Can A Store Owner Hold Me For Suspected Shoplifting In Delaware?
Shoplifting charges in Delaware depend upon the value of the property stolen, and the penalties increase accordingly. You could be arrested for a misdemeanor or felony based upon the dollar amount as described in Delaware’s shoplifting law, with penalties including long prison sentences and steep fines. However, the circumstances of an arrest for shoplifting are often different from other theft crimes in one key respect: It is often the case that the merchant will detain, question, and hold a person until police arrive. This seems to contradict constitutional and criminal laws, since the merchant is not an official with the power to arrest.
In fact, it is completely lawful for a store owner to hold someone for suspected theft. Still, because there are constitutional implications, there are strict limitations on the so-called shopkeeper’s privilege. A New Castle County theft defense lawyer can provide details and assist with your case, and some background helps explain the concept.
Overview of the Shopkeeper’s Privilege: Under the Delaware shoplifting statute, a merchant is allowed to detain someone when there is probable cause to believe that they have committed acts of shoplifting. Plus, the merchant has a privilege in the sense that there will be no civil or criminal liability if there was probable cause. The limitations on the law include:
- The nature of probable cause, which requires more than a mere hunch. There must be facts indicating that a crime has been or is about to be committed.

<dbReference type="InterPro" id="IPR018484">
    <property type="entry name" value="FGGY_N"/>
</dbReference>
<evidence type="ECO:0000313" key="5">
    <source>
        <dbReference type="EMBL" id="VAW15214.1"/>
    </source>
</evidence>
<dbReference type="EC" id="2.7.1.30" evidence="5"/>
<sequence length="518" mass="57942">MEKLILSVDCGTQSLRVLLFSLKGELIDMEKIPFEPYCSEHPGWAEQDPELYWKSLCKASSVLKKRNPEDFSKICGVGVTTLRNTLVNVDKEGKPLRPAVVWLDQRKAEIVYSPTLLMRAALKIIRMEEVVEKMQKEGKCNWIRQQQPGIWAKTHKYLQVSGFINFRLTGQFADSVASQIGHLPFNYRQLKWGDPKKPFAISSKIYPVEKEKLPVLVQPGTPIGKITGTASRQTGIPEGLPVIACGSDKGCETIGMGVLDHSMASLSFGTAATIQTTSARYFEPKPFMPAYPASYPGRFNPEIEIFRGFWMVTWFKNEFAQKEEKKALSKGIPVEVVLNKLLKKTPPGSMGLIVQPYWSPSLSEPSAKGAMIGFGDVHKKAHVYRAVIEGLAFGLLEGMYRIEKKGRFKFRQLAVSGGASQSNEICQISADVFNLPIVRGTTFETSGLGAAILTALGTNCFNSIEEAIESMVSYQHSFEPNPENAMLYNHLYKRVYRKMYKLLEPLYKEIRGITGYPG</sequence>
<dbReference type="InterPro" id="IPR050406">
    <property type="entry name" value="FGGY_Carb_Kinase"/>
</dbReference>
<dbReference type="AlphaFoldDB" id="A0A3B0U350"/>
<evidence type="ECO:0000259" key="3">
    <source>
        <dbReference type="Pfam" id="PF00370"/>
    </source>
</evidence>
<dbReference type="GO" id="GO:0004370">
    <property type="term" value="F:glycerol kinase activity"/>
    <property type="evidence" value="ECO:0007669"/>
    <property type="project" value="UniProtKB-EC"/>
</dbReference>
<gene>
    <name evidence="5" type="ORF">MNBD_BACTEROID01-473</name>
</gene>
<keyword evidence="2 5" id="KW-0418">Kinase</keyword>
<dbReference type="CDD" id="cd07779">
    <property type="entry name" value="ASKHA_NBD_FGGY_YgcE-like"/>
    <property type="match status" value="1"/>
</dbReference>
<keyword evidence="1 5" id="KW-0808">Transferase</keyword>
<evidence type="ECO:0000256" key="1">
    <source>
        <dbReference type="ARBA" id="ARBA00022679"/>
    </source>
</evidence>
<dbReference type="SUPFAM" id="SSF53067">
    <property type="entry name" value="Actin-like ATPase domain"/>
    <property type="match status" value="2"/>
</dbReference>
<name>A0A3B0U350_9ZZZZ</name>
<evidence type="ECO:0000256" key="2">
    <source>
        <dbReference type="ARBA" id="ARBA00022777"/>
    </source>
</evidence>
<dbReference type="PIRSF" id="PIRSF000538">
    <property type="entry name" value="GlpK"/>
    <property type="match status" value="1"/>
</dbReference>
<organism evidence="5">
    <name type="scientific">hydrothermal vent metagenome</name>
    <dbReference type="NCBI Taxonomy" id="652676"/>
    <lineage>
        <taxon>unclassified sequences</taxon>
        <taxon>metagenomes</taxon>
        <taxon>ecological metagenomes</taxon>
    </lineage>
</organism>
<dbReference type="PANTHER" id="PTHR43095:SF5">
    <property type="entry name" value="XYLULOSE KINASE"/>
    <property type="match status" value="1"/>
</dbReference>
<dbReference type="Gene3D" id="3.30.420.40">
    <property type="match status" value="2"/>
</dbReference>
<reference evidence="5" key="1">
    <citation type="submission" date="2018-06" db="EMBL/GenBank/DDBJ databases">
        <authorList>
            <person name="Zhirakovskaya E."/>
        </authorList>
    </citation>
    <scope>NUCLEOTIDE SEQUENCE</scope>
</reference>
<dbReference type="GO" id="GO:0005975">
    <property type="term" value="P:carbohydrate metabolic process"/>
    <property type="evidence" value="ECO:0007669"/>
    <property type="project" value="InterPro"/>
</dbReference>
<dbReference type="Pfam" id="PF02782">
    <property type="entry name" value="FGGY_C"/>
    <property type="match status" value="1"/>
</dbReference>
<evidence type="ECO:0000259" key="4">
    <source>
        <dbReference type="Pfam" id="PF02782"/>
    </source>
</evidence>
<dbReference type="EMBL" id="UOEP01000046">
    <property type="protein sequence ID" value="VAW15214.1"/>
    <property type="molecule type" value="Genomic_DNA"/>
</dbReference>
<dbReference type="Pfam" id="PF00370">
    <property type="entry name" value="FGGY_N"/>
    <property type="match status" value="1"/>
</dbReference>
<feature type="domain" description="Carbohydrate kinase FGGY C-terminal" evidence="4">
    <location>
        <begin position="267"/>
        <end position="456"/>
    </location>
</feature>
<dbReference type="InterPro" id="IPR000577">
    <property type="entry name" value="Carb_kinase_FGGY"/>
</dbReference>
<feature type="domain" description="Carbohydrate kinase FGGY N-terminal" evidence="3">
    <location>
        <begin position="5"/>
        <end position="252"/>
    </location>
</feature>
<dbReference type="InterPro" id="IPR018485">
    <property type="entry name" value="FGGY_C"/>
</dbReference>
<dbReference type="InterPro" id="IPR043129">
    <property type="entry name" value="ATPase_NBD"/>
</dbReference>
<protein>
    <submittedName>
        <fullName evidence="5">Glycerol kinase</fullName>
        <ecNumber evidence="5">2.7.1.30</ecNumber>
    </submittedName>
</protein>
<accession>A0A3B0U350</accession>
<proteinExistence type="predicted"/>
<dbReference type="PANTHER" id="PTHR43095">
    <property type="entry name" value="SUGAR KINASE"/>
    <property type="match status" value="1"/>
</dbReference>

- Only a merchant/owner, store supervisor, or employee aged 18 or older can detain a suspected shoplifter.
- The detention must be for the purpose of calling police and waiting for officers to make the arrest.
- A merchant can only hold someone for a reasonable time and in a reasonable manner. Placing a suspect in a secured room for an hour or so might be reasonable, but keeping someone in handcuffs for 4 hours is not within the shopkeeper’s privilege.
Penalties for a Shoplifting Conviction: At minimum, the crime of shoplifting up to $1,500 is a Class A Misdemeanor punishable by a year in jail and a $2,300 fine. When the stolen property is valued above $1,500, the offense is a Class G Felony. A judge could order a maximum of 2 years in prison and a fine. Plus, a sentence for shoplifting usually includes an order to pay restitution, paying the store owner back for theft.
If you do not have a criminal record, it may be worthwhile to consider options for resolving shoplifting charges by plea bargaining. The prosecutor may agree to a probation before judgment, in which the charges are dropped if you comply with the court’s terms.
Get Help with Defenses from a Delaware Theft Attorney
The penalties for a conviction on shoplifting charges are severe, so it is wise to retain legal help as early on in the criminal process as possible. To learn more about defenses, please contact Attorney Michael W. Modica at 302.600.1262 or via our website. We can set up a consultation at our offices in Wilmington, DE to learn about your situation and discuss potential strategies.